Keep in mind; limited increases aren’t always a good thing for your community. If fees are suppressed, the Association could run into future financial difficulties if a fund shortage prevents the completion of an important community project.
How Often Do HOA Fees Increase?
HOA budgets are typically planned-out for a year. Because of this, HOA dues are reviewed on an annual basis. Some boards may review financial statements with greater frequency. With that in mind, state laws and CC&R’s may limit the HOA fee frequency to no more than once a year.
Why Do HOA Fees Increase?
As previously stated, the HOA budget is the reason for annual increases in an association. Prices for goods and vendor services rise, and HOA management does not choose in the matter other than to adapt to increases in operating costs.
Some of the key reasons a budget would increase include:
- Maintenance needs for common areas
- Damage to common areas after a natural disaster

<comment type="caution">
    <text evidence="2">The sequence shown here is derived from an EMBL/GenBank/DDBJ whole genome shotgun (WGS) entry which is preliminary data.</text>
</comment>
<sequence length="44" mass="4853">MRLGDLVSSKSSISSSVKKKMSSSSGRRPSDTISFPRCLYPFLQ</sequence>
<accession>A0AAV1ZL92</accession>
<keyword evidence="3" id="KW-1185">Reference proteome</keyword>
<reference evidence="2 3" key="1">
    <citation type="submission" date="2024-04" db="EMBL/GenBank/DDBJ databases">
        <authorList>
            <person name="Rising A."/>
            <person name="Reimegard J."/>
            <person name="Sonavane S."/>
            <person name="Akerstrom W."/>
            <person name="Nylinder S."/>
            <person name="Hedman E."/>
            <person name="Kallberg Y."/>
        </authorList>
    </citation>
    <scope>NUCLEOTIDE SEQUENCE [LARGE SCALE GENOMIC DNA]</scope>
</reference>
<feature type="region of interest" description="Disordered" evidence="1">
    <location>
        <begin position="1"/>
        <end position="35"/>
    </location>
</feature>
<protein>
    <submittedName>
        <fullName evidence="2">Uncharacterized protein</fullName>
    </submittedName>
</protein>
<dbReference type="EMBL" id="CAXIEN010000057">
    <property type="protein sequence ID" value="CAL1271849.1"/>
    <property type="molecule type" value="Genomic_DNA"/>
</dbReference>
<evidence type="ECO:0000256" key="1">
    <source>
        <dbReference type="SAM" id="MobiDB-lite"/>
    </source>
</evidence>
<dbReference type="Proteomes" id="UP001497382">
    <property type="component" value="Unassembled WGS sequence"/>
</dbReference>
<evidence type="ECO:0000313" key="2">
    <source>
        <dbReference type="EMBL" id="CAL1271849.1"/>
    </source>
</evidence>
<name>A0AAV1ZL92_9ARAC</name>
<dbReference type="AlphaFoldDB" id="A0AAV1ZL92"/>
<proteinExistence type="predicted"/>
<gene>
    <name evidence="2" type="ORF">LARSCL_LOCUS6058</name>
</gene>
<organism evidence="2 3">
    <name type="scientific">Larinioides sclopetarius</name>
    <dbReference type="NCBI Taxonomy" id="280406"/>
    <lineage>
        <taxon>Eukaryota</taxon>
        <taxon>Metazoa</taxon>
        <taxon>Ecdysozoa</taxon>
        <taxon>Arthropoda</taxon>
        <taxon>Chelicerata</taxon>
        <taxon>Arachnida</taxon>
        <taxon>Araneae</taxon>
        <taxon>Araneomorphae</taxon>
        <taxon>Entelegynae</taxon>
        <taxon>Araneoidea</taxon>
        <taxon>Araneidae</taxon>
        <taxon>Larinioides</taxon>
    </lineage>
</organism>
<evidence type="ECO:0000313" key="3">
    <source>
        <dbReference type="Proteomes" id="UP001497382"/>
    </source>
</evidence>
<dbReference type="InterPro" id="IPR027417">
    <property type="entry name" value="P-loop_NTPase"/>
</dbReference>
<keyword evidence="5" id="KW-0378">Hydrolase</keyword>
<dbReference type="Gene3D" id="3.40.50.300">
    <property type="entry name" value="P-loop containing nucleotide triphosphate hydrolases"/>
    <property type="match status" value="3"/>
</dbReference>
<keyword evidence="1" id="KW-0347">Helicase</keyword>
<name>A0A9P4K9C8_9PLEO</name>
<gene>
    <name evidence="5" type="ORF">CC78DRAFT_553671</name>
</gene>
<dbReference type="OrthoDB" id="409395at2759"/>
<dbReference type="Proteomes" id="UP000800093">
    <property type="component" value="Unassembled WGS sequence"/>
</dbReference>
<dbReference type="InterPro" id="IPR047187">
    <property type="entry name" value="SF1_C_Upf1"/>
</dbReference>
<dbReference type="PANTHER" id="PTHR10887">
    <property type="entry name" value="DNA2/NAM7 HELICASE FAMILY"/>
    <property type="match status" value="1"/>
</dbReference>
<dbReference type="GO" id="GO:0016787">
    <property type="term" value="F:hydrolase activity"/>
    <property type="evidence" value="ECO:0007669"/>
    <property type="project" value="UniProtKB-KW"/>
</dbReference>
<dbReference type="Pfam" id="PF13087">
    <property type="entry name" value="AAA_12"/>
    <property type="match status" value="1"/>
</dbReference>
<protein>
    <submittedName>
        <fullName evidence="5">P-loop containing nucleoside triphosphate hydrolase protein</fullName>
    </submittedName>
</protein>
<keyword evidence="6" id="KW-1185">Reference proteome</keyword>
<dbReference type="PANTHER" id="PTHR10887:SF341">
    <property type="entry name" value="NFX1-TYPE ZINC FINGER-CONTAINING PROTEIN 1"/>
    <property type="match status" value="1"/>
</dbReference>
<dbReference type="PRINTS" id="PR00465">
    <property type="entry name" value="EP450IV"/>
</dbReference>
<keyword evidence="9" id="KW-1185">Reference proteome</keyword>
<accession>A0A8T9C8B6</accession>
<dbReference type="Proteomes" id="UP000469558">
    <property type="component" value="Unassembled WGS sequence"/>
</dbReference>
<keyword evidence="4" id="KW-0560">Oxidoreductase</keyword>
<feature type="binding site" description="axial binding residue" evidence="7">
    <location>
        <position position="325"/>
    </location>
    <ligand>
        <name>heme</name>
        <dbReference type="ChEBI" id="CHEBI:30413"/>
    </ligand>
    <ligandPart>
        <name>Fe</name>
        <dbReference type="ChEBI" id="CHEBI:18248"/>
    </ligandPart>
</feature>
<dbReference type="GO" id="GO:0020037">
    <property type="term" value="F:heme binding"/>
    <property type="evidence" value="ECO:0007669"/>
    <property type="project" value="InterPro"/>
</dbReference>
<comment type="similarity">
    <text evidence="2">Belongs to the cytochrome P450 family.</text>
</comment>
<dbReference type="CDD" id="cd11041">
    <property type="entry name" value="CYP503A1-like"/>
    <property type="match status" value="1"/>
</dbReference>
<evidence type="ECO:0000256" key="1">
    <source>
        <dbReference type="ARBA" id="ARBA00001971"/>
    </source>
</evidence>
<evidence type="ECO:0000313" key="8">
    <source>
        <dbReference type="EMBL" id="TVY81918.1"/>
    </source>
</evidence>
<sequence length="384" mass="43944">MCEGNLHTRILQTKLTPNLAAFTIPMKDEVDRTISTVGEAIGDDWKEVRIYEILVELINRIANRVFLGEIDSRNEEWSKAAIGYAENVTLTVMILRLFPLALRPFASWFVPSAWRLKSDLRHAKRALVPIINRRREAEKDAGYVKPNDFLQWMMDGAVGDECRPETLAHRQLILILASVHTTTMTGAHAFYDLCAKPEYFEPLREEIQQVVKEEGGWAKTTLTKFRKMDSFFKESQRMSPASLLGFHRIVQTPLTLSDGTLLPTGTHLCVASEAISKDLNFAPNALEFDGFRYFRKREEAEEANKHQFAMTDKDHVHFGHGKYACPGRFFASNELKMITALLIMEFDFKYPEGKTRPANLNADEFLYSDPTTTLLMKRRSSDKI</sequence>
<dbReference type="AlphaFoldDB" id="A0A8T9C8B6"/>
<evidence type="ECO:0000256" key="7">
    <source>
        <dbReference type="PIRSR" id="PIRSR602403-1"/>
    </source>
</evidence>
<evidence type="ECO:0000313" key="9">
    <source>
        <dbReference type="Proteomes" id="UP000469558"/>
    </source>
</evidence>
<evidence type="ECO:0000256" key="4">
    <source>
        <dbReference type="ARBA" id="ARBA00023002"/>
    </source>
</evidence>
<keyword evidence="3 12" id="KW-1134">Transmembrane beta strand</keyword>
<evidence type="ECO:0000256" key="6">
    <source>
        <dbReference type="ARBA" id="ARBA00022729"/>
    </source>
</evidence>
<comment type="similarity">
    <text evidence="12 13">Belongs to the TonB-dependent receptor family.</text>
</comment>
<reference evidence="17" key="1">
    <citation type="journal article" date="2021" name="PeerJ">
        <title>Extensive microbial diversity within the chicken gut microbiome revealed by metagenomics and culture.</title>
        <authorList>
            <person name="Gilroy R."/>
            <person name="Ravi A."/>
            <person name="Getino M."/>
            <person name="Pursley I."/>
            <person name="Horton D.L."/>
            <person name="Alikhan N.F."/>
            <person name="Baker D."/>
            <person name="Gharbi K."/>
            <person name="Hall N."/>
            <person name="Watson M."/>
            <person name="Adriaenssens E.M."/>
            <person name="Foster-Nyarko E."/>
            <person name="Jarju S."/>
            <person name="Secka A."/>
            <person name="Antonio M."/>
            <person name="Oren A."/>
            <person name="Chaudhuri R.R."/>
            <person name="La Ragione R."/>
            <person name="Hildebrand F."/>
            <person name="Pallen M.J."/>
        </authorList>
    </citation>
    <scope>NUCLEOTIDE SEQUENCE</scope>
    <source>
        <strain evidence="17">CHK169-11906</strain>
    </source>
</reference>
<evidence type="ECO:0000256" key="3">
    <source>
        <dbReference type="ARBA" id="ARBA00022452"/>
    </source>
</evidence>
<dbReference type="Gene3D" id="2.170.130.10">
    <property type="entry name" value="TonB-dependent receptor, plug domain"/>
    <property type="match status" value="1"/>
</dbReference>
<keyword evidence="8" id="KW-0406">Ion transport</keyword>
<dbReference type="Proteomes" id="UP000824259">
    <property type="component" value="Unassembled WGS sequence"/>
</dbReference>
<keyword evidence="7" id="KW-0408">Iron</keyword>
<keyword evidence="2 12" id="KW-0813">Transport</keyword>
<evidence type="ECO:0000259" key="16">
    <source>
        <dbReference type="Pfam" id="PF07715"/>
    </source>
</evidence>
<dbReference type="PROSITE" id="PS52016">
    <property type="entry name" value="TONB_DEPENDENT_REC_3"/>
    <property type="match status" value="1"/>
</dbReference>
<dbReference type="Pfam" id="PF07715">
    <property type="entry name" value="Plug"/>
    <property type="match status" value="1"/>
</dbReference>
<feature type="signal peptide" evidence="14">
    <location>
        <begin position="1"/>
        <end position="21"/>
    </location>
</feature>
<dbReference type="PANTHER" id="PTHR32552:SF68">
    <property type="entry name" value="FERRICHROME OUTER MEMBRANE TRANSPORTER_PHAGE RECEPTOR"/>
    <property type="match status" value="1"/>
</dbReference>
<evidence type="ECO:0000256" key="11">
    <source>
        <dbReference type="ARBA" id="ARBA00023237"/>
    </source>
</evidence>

- Rise in cost of operating expenses
- A rise in vendor cost
Once increases are determined, the HOA reviews the funds in its reserves and decides if its current amount can handle the increased budget. If the Association has insufficient funds even beyond their reserve accounts, homeowners could face a hike in annual dues.
Unfortunately, there are instances where a community can face increased payments every year. This is partly due to inflation and other unpredictable costs added to essential services for the community.
How Can HOA Raise Money?
There are two types of fees that HOAs use to build revenue. Those types of assessments are:
· Fees for the use of an amenity
· HOA enforcement fees
The first HOA fee charges residents for the benefit of common areas such as the clubhouse or pool.
Fees for Amenity Use
To be sure, Associations should be very careful when deciding to add a fee for residents to use their amenities. Usually, a homeowner assumes that these amenities are there for their use as part of their monthly HOA fee. Often an additional fee to use the pool or even the clubhouse for a birthday party may give the impression that residents are being exploited. Even if the fee assessments are legal, this type of fee should be generally discouraged.